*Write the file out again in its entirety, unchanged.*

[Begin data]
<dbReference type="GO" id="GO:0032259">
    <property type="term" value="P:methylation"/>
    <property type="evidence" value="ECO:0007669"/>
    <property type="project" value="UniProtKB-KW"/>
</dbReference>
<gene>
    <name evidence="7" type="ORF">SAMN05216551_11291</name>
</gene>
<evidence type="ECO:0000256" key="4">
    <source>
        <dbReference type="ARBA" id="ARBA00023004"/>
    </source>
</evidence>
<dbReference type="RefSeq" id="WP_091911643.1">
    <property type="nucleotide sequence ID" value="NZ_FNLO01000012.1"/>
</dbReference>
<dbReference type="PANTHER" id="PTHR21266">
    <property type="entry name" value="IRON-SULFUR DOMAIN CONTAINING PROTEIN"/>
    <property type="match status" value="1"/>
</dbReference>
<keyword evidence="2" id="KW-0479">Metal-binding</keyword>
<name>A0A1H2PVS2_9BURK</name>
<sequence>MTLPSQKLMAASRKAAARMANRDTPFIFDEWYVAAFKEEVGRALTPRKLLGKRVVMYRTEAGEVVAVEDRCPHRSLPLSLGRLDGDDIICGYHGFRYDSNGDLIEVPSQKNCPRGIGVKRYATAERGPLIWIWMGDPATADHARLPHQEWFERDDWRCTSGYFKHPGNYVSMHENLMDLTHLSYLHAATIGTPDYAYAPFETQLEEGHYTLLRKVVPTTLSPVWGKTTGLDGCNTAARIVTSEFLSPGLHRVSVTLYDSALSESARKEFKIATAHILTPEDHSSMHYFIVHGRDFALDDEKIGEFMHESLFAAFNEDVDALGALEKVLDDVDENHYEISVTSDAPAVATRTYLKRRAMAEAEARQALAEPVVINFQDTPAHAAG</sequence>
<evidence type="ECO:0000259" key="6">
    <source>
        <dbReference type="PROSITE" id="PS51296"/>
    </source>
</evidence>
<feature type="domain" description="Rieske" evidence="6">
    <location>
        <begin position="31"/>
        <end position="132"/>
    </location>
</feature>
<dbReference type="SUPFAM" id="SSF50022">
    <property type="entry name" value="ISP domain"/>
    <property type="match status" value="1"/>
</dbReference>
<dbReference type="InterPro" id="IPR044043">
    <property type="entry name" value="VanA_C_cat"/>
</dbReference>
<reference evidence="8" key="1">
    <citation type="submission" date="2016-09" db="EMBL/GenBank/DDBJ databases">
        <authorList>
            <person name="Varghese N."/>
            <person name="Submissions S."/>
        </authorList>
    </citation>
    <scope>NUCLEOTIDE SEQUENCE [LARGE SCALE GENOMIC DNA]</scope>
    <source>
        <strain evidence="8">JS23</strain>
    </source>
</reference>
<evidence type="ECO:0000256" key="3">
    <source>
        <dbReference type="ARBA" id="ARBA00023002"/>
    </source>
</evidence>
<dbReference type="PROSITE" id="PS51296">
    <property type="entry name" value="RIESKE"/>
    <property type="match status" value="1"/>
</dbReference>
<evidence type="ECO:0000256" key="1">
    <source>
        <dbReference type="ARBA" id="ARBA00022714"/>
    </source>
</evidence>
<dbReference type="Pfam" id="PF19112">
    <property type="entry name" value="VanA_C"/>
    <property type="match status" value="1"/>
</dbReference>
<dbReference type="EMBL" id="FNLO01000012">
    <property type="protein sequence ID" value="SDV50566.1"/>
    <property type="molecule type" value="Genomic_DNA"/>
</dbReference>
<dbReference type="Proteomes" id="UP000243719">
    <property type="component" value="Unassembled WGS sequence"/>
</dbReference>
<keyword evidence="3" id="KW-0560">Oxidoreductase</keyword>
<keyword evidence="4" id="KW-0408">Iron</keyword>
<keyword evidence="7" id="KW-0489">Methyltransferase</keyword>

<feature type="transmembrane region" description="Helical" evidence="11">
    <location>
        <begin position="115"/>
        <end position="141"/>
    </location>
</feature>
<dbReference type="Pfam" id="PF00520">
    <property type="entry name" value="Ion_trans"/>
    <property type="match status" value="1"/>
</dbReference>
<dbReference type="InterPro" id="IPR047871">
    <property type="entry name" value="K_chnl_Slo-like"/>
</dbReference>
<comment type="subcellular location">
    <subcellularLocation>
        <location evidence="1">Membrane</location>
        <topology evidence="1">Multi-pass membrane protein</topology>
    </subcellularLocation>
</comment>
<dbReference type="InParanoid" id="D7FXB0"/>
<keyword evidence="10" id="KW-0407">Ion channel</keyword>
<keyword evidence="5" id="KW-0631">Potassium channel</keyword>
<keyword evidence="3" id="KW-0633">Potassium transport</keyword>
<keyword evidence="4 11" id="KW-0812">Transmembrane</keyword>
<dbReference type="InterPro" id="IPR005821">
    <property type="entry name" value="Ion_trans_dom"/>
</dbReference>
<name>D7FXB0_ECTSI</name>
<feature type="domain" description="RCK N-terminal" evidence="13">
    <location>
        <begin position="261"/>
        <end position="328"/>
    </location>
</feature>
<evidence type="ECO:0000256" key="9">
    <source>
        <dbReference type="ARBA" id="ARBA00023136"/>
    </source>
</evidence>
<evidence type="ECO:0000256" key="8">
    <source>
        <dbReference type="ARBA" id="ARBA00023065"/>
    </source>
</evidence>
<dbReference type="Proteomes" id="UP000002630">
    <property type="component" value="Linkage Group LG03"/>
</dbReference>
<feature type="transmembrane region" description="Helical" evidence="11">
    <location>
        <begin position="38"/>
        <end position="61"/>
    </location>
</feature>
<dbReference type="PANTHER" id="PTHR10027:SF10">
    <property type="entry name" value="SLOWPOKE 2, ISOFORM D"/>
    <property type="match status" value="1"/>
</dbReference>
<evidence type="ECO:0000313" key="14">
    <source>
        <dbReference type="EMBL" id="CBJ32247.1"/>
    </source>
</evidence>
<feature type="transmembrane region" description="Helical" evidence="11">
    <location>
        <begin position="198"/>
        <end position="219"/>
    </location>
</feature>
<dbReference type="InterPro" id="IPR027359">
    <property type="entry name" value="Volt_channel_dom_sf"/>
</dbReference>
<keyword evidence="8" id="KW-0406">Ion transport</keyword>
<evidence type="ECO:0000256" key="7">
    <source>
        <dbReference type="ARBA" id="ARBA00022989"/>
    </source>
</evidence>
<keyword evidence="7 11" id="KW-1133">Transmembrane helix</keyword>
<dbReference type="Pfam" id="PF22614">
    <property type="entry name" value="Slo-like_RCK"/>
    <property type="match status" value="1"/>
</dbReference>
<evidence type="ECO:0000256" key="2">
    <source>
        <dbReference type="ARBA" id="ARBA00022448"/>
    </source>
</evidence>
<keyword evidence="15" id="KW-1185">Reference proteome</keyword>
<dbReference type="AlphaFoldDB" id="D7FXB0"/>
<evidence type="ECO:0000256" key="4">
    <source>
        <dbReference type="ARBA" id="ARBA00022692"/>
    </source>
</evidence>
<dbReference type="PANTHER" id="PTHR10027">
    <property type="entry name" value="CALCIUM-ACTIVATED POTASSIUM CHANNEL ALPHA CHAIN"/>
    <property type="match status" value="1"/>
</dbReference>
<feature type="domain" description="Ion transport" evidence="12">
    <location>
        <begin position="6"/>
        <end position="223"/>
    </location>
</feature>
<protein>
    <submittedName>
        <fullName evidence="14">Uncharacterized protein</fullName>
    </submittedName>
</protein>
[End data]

<dbReference type="GO" id="GO:0032259">
    <property type="term" value="P:methylation"/>
    <property type="evidence" value="ECO:0007669"/>
    <property type="project" value="UniProtKB-KW"/>
</dbReference>
<gene>
    <name evidence="7" type="ORF">SAMN05216551_11291</name>
</gene>
<evidence type="ECO:0000256" key="4">
    <source>
        <dbReference type="ARBA" id="ARBA00023004"/>
    </source>
</evidence>
<dbReference type="RefSeq" id="WP_091911643.1">
    <property type="nucleotide sequence ID" value="NZ_FNLO01000012.1"/>
</dbReference>
<dbReference type="PANTHER" id="PTHR21266">
    <property type="entry name" value="IRON-SULFUR DOMAIN CONTAINING PROTEIN"/>
    <property type="match status" value="1"/>
</dbReference>
<keyword evidence="2" id="KW-0479">Metal-binding</keyword>
<name>A0A1H2PVS2_9BURK</name>
<sequence>MTLPSQKLMAASRKAAARMANRDTPFIFDEWYVAAFKEEVGRALTPRKLLGKRVVMYRTEAGEVVAVEDRCPHRSLPLSLGRLDGDDIICGYHGFRYDSNGDLIEVPSQKNCPRGIGVKRYATAERGPLIWIWMGDPATADHARLPHQEWFERDDWRCTSGYFKHPGNYVSMHENLMDLTHLSYLHAATIGTPDYAYAPFETQLEEGHYTLLRKVVPTTLSPVWGKTTGLDGCNTAARIVTSEFLSPGLHRVSVTLYDSALSESARKEFKIATAHILTPEDHSSMHYFIVHGRDFALDDEKIGEFMHESLFAAFNEDVDALGALEKVLDDVDENHYEISVTSDAPAVATRTYLKRRAMAEAEARQALAEPVVINFQDTPAHAAG</sequence>
<evidence type="ECO:0000259" key="6">
    <source>
        <dbReference type="PROSITE" id="PS51296"/>
    </source>
</evidence>
<feature type="domain" description="Rieske" evidence="6">
    <location>
        <begin position="31"/>
        <end position="132"/>
    </location>
</feature>
<dbReference type="SUPFAM" id="SSF50022">
    <property type="entry name" value="ISP domain"/>
    <property type="match status" value="1"/>
</dbReference>
<dbReference type="InterPro" id="IPR044043">
    <property type="entry name" value="VanA_C_cat"/>
</dbReference>
<reference evidence="8" key="1">
    <citation type="submission" date="2016-09" db="EMBL/GenBank/DDBJ databases">
        <authorList>
            <person name="Varghese N."/>
            <person name="Submissions S."/>
        </authorList>
    </citation>
    <scope>NUCLEOTIDE SEQUENCE [LARGE SCALE GENOMIC DNA]</scope>
    <source>
        <strain evidence="8">JS23</strain>
    </source>
</reference>
<evidence type="ECO:0000256" key="3">
    <source>
        <dbReference type="ARBA" id="ARBA00023002"/>
    </source>
</evidence>
<dbReference type="PROSITE" id="PS51296">
    <property type="entry name" value="RIESKE"/>
    <property type="match status" value="1"/>
</dbReference>
<evidence type="ECO:0000256" key="1">
    <source>
        <dbReference type="ARBA" id="ARBA00022714"/>
    </source>
</evidence>
<dbReference type="Pfam" id="PF19112">
    <property type="entry name" value="VanA_C"/>
    <property type="match status" value="1"/>
</dbReference>
<dbReference type="EMBL" id="FNLO01000012">
    <property type="protein sequence ID" value="SDV50566.1"/>
    <property type="molecule type" value="Genomic_DNA"/>
</dbReference>
<dbReference type="Proteomes" id="UP000243719">
    <property type="component" value="Unassembled WGS sequence"/>
</dbReference>
<keyword evidence="3" id="KW-0560">Oxidoreductase</keyword>
<keyword evidence="4" id="KW-0408">Iron</keyword>
<keyword evidence="7" id="KW-0489">Methyltransferase</keyword>

<feature type="transmembrane region" description="Helical" evidence="11">
    <location>
        <begin position="115"/>
        <end position="141"/>
    </location>
</feature>
<dbReference type="Pfam" id="PF00520">
    <property type="entry name" value="Ion_trans"/>
    <property type="match status" value="1"/>
</dbReference>
<dbReference type="InterPro" id="IPR047871">
    <property type="entry name" value="K_chnl_Slo-like"/>
</dbReference>
<comment type="subcellular location">
    <subcellularLocation>
        <location evidence="1">Membrane</location>
        <topology evidence="1">Multi-pass membrane protein</topology>
    </subcellularLocation>
</comment>
<dbReference type="InParanoid" id="D7FXB0"/>
<keyword evidence="10" id="KW-0407">Ion channel</keyword>
<keyword evidence="5" id="KW-0631">Potassium channel</keyword>
<keyword evidence="3" id="KW-0633">Potassium transport</keyword>
<keyword evidence="4 11" id="KW-0812">Transmembrane</keyword>
<dbReference type="InterPro" id="IPR005821">
    <property type="entry name" value="Ion_trans_dom"/>
</dbReference>
<name>D7FXB0_ECTSI</name>
<feature type="domain" description="RCK N-terminal" evidence="13">
    <location>
        <begin position="261"/>
        <end position="328"/>
    </location>
</feature>
<evidence type="ECO:0000256" key="9">
    <source>
        <dbReference type="ARBA" id="ARBA00023136"/>
    </source>
</evidence>
<evidence type="ECO:0000256" key="8">
    <source>
        <dbReference type="ARBA" id="ARBA00023065"/>
    </source>
</evidence>
<dbReference type="Proteomes" id="UP000002630">
    <property type="component" value="Linkage Group LG03"/>
</dbReference>
<feature type="transmembrane region" description="Helical" evidence="11">
    <location>
        <begin position="38"/>
        <end position="61"/>
    </location>
</feature>
<dbReference type="PANTHER" id="PTHR10027:SF10">
    <property type="entry name" value="SLOWPOKE 2, ISOFORM D"/>
    <property type="match status" value="1"/>
</dbReference>
<evidence type="ECO:0000313" key="14">
    <source>
        <dbReference type="EMBL" id="CBJ32247.1"/>
    </source>
</evidence>
<feature type="transmembrane region" description="Helical" evidence="11">
    <location>
        <begin position="198"/>
        <end position="219"/>
    </location>
</feature>
<dbReference type="InterPro" id="IPR027359">
    <property type="entry name" value="Volt_channel_dom_sf"/>
</dbReference>
<keyword evidence="8" id="KW-0406">Ion transport</keyword>
<evidence type="ECO:0000256" key="7">
    <source>
        <dbReference type="ARBA" id="ARBA00022989"/>
    </source>
</evidence>
<keyword evidence="7 11" id="KW-1133">Transmembrane helix</keyword>
<dbReference type="Pfam" id="PF22614">
    <property type="entry name" value="Slo-like_RCK"/>
    <property type="match status" value="1"/>
</dbReference>
<evidence type="ECO:0000256" key="2">
    <source>
        <dbReference type="ARBA" id="ARBA00022448"/>
    </source>
</evidence>
<keyword evidence="15" id="KW-1185">Reference proteome</keyword>
<dbReference type="AlphaFoldDB" id="D7FXB0"/>
<evidence type="ECO:0000256" key="4">
    <source>
        <dbReference type="ARBA" id="ARBA00022692"/>
    </source>
</evidence>
<dbReference type="PANTHER" id="PTHR10027">
    <property type="entry name" value="CALCIUM-ACTIVATED POTASSIUM CHANNEL ALPHA CHAIN"/>
    <property type="match status" value="1"/>
</dbReference>
<feature type="domain" description="Ion transport" evidence="12">
    <location>
        <begin position="6"/>
        <end position="223"/>
    </location>
</feature>
<protein>
    <submittedName>
        <fullName evidence="14">Uncharacterized protein</fullName>
    </submittedName>
</protein>